Iranian President Mahmoud Ahmadinejad (2nd L) is received by Ali Akbar Velayati (L), advisor to the Islamic republic's supreme leader Ayatollah Ali Khamenei, upon his arrival in Tehran on March 3, 2008 after an historic two-day visit to neighbouring Iraq. Ahmadinejad today urged US-led foreign forces to leave the war-ravaged nation, saying without them the region will 'live in peace.' Credit: AFP/Getty Images
Iranian President Mahmoud Ahmadinejad, perhaps best known for his vows to "wipe Israel off the map," seems to be building an entirely new set of enemies -- and not the ones you'd expect at first blush. In his newfound crusade to champion Iran's underprivileged, the rabid anti-Semite and Holocaust-denier has called for the "redistribution" of wealth held by the country's "elite few."
In a speech at Kermanshah Wednesday, Ahmadinejad proclaimed that Iran's economy should "not be controlled by 3,000 or 10,000 people."
That "elite minority," whose wealth the Iranian president seeks to co-opt, includes Supreme Leader Ayatollah Ali Khamenei, his son Mojtaba, and select members of the Revolutionary Guard. Needless to say the Supreme Leader is none too pleased and Ahmadinejad's proxies fear retribution.
According to a report in the Israeli news outlet DEBKAfile. Iranian sources now claim that Ahmadinejad's friends and relations are headed for the hills, selling property and packing their bags poised to flee the country. Fears of the Ayatollah's retribution abound.
Still, calls for wealth redistribution are only the latest in a string of slights the Iranian president has made against the Ayatollah. In fact, the Iranian president, now in his second four-year term, has attempted to undermine the Supreme Leader at every turn, reportedly dismissing the advice of his mentor, the influential religious figure Ayatollah Mesbah-Yazdi. He has also reportedly been taunting the Revolutionary Guard Corps, which is clearly verboten. DEBKA adds background and additional details:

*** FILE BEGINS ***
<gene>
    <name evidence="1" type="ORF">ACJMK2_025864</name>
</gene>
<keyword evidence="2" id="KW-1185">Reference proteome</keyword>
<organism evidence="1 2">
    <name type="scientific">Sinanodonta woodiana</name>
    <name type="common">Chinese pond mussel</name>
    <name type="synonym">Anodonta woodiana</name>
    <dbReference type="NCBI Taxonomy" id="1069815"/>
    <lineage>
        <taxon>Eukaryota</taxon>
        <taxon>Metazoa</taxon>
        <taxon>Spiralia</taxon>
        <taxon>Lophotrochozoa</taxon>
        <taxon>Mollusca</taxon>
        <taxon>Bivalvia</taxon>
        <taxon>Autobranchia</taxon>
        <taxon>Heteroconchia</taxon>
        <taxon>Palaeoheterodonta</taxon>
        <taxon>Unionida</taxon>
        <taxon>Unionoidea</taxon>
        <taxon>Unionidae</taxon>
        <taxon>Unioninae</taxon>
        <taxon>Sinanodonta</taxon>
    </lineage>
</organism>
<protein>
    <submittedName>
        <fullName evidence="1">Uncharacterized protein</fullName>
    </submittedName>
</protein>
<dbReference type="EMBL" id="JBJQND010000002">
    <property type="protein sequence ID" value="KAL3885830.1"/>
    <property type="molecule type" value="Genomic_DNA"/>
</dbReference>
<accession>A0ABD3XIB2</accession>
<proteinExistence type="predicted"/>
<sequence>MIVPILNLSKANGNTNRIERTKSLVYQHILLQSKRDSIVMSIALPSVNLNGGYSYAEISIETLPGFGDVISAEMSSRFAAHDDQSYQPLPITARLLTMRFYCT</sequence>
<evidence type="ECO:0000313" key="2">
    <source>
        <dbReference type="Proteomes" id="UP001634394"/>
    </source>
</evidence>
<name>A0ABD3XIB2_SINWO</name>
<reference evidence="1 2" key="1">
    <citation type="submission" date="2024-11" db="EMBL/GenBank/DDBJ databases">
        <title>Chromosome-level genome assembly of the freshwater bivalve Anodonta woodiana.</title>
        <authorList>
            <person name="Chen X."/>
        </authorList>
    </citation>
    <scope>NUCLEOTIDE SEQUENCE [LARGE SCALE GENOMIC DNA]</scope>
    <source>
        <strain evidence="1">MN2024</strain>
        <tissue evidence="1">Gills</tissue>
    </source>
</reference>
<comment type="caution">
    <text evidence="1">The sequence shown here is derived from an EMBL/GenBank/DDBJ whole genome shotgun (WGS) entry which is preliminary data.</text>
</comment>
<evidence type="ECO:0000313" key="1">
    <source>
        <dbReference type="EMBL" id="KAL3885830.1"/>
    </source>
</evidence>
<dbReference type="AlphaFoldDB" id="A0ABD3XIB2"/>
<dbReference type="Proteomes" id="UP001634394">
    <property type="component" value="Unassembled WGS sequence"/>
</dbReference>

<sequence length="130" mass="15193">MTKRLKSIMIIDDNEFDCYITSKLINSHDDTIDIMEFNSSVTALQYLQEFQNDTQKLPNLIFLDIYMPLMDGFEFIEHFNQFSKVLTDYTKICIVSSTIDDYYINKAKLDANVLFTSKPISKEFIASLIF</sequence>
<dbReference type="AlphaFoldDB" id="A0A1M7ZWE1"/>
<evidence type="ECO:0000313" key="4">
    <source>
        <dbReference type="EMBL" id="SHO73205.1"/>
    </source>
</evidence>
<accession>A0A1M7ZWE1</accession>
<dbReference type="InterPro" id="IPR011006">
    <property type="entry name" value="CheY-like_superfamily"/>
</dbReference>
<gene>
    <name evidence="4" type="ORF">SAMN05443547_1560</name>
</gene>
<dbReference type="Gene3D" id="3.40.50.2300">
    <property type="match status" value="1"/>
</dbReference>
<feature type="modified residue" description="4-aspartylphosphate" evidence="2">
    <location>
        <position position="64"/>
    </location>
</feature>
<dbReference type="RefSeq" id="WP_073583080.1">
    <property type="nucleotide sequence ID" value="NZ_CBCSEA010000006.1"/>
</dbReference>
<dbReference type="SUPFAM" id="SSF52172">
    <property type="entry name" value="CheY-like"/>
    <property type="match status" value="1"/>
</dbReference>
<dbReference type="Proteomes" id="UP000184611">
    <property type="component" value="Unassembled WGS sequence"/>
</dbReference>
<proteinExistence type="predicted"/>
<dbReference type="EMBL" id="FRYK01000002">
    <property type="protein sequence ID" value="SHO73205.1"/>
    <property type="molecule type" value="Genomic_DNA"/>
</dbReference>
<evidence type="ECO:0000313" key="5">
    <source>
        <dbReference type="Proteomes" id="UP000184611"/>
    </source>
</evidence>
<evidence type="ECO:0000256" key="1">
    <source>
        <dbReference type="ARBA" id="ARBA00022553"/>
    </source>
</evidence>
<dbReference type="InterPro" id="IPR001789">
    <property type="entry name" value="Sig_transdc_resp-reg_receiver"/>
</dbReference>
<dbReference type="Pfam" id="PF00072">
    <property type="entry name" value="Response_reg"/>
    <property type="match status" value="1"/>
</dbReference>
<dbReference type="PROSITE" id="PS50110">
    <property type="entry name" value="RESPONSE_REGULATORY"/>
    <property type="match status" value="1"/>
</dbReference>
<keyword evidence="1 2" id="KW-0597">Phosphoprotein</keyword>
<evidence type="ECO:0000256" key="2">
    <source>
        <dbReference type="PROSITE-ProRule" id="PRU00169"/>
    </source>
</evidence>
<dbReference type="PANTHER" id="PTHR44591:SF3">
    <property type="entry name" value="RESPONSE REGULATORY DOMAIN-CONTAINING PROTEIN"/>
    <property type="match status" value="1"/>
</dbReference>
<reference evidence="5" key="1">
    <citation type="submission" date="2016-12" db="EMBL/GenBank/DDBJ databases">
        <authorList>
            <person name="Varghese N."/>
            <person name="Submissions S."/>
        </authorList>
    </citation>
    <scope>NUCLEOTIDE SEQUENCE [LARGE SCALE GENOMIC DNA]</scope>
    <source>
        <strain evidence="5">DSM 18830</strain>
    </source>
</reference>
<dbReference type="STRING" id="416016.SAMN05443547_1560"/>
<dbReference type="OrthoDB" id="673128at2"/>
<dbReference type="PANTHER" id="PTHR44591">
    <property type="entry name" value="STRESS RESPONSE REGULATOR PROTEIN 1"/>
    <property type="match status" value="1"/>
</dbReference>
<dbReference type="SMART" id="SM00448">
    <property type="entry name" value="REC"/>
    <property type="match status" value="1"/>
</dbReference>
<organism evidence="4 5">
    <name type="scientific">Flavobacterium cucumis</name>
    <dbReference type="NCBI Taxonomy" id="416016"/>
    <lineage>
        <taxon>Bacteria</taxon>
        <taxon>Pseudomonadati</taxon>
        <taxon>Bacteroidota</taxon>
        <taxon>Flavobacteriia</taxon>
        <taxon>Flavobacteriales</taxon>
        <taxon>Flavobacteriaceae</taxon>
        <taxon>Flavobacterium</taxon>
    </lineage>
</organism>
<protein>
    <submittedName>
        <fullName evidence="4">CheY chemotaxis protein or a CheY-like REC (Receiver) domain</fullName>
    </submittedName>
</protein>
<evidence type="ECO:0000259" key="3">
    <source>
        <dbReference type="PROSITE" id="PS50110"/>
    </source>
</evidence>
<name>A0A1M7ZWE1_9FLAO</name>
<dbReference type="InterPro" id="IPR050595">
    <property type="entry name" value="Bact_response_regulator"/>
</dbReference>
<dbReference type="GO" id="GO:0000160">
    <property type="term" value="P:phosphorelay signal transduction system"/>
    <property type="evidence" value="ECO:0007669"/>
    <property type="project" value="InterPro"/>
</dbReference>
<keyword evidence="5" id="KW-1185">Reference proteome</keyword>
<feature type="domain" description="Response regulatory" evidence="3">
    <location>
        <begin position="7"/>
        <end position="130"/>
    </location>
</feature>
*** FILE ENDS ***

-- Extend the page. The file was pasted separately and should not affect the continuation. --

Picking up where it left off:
Now they are all gunning for him, using as their political bludgeon allegations of financial corruption. But Ahmadinejad has not been put off. Although he sees his undoing written large on the wall, at every opportunity, before even small audiences of 300-400 people, he continues to maintain that the only way the country can save itself is by forcing the redistribution of national wealth.
Our sources in Tehran say that many of his associates have already taken the precaution of removing themselves to safety in the United States or Europe; others are keeping their heads down or knocking on the president’s door to wangle foreign postings so long as he has the clout to disburse them. One such prominent figure is Hamid Baqa’I, the president’s deputy for executive affairs. In two months, he is due to take up the post of Iranian ambassador to UN institutions in Geneva and New York, in place of the incumbent Mohammad Khaza’i.
Ahmadinejad is going through the motions of promoting his close aide Esfandyar Rahim Masha’I, who is also the father of his daughter-in-law, as presidential contender in June. But he knows it is a lost case. Masha’i is also likely to end up at a foreign posting with his family, when his candidacy is disqualified by the Guardian Council of the Constitution which is under Khamenei’s thumb. ...Foreign appointments also appear to be in the works for some other members of Ahmadinejad’s inner circle, such as Seyyed Hossein Moussavi, Malek-Zadeh and others.